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DATE: December 18, 2015 (Date of pronouncement)
DATE: December 21, 2015 (Date of publication)
AY: 1998-89
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CITATION:
Thought there is a difference between leasehold right and ownership right as per the Transfer of Property Act, a leasehold land in the possession of the assessee for a term of 95 years is "belonging" to the assessee and is liable for wealth-tax

We find that the word ‘belonging to the company’ has advisedly been used by the Parliament in Section 40 (2) of the Act. In case the Parliament sought to equate the word ‘belonging to’ mean ownership then in such a case, there would be no reason to use the word ‘belonging to’ and in stead use the word ‘owner of”. The intent in using the word ‘belonging to’ is to include within the provisions of the Act, assets in possession of the Company without full ownership, but sufficient domain over it, to exercise the powers which would otherwise normally vest in the owner on the valuation date. Therefore, the concept of less than full ownership is sought to be introduced by the use of the word ‘belonging to’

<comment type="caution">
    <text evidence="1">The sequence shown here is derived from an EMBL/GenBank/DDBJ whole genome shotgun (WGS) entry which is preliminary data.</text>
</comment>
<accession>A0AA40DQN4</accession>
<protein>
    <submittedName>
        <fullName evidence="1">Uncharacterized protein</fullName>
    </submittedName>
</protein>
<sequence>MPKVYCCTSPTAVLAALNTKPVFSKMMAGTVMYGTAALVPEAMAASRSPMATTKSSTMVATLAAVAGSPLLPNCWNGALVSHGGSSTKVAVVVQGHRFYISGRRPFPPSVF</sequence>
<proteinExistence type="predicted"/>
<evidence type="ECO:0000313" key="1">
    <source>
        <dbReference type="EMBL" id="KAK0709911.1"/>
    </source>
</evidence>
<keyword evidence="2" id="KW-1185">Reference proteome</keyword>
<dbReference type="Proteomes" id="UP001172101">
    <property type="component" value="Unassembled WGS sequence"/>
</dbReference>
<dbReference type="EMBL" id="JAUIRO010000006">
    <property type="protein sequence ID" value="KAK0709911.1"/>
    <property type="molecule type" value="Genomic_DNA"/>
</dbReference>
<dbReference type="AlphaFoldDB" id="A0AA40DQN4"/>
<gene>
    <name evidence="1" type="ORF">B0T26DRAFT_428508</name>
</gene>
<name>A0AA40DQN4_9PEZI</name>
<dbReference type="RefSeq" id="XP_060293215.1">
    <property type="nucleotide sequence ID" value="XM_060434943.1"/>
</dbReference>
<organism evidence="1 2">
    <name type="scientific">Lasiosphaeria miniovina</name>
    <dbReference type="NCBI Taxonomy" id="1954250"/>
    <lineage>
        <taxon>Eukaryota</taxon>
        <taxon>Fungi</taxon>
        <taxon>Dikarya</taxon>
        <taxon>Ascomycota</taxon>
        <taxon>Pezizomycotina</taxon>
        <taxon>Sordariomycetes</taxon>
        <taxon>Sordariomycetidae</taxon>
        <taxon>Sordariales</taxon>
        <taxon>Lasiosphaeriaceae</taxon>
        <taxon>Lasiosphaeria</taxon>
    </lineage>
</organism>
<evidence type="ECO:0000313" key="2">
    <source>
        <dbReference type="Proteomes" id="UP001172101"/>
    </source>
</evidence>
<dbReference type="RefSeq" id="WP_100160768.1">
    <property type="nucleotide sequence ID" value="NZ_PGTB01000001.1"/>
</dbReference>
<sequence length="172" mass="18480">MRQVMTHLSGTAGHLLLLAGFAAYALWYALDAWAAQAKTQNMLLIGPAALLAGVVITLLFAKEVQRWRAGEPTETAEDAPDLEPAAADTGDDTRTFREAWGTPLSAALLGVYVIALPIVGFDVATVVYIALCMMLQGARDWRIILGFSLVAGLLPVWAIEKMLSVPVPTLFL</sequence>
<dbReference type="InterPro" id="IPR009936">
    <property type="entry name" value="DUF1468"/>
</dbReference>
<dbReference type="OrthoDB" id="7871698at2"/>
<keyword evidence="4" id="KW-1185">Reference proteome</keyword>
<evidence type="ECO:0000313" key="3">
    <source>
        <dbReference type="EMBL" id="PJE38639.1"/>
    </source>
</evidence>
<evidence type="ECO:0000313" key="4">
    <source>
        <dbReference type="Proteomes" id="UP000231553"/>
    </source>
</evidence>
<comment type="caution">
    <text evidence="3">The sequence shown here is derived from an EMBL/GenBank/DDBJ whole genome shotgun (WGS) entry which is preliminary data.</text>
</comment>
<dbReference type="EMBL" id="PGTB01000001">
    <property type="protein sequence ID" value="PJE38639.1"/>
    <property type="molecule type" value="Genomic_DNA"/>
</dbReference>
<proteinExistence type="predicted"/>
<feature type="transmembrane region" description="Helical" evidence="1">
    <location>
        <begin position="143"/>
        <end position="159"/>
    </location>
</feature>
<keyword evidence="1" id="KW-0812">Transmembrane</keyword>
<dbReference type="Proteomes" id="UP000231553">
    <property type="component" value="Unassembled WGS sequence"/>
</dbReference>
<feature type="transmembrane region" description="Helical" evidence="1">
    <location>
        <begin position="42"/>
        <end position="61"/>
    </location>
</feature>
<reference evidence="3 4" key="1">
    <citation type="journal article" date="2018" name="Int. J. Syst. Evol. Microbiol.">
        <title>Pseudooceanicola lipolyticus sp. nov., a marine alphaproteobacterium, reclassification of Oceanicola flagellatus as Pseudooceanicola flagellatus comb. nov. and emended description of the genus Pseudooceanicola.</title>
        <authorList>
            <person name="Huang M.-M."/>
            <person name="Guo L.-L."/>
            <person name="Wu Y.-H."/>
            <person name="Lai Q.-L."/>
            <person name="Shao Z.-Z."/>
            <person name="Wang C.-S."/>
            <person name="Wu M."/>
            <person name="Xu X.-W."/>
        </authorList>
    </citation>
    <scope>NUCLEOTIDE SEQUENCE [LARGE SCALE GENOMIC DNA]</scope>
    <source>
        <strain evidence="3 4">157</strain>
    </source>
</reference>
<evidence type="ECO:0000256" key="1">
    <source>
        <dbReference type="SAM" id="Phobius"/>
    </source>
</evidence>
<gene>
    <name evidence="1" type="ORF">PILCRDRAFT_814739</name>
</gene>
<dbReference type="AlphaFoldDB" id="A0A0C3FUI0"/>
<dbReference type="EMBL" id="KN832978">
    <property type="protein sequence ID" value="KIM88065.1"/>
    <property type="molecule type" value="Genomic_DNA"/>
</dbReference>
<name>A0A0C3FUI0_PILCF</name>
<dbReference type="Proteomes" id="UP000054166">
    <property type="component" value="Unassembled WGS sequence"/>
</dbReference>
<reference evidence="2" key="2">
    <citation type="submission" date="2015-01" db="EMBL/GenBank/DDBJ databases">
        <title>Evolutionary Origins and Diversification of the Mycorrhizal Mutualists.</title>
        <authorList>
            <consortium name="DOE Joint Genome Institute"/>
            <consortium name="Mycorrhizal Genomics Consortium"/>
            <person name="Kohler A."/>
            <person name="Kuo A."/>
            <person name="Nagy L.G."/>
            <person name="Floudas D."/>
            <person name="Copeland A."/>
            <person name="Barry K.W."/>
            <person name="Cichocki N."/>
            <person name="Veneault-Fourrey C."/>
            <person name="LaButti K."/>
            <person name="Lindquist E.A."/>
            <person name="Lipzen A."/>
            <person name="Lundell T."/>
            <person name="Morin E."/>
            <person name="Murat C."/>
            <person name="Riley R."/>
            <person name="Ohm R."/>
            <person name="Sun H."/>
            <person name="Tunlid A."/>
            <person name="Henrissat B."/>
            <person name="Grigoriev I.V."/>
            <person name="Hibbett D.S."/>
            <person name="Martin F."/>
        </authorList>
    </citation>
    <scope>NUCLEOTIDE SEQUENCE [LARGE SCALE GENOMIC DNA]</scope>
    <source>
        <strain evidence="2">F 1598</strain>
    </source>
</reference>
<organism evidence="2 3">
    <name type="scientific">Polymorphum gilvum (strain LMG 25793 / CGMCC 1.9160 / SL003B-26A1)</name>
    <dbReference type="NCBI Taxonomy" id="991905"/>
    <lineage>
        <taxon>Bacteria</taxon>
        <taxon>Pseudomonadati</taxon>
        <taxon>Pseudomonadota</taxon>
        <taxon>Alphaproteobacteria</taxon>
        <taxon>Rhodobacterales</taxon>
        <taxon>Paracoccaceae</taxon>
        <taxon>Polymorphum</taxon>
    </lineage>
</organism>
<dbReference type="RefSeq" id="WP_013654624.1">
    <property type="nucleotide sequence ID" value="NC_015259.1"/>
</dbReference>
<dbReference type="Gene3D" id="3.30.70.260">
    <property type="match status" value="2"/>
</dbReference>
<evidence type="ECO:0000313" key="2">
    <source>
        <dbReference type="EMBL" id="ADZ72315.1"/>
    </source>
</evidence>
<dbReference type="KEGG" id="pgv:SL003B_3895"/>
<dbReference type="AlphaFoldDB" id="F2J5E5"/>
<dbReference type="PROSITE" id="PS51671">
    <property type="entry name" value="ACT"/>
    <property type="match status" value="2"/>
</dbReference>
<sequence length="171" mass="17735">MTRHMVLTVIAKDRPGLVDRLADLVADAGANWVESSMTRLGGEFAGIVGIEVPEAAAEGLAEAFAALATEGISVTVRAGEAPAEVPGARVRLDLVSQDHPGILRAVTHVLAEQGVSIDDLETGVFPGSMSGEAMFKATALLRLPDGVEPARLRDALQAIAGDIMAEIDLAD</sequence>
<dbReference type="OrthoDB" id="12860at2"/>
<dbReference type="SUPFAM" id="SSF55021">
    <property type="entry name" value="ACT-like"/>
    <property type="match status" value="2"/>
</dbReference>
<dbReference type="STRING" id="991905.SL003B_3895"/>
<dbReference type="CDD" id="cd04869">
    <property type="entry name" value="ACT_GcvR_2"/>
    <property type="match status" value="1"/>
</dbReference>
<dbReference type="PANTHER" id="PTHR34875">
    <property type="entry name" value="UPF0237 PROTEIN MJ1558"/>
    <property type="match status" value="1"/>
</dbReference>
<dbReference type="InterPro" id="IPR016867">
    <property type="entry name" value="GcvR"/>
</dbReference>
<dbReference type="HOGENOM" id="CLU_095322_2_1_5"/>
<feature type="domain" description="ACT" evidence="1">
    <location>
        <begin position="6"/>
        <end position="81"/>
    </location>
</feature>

Posted in All Judgements, High Court

Sesa Resources v. ACIT (ITAT Panaji)

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DATE: August 20, 2015 (Date of pronouncement)
DATE: December 21, 2015 (Date of publication)
AY: 2009-10
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CITATION:
S. 195/ 40(a)(ia): In view of retrospective amendment to s. 195 to provide that s. 195 applies whether or not the non-resident person has a residence or place of business or business connection in India, commission to non-resident agents for services rendered outside India is liable for TDS u/s 195 and has to suffer disallowance u/s 40(a)(ia)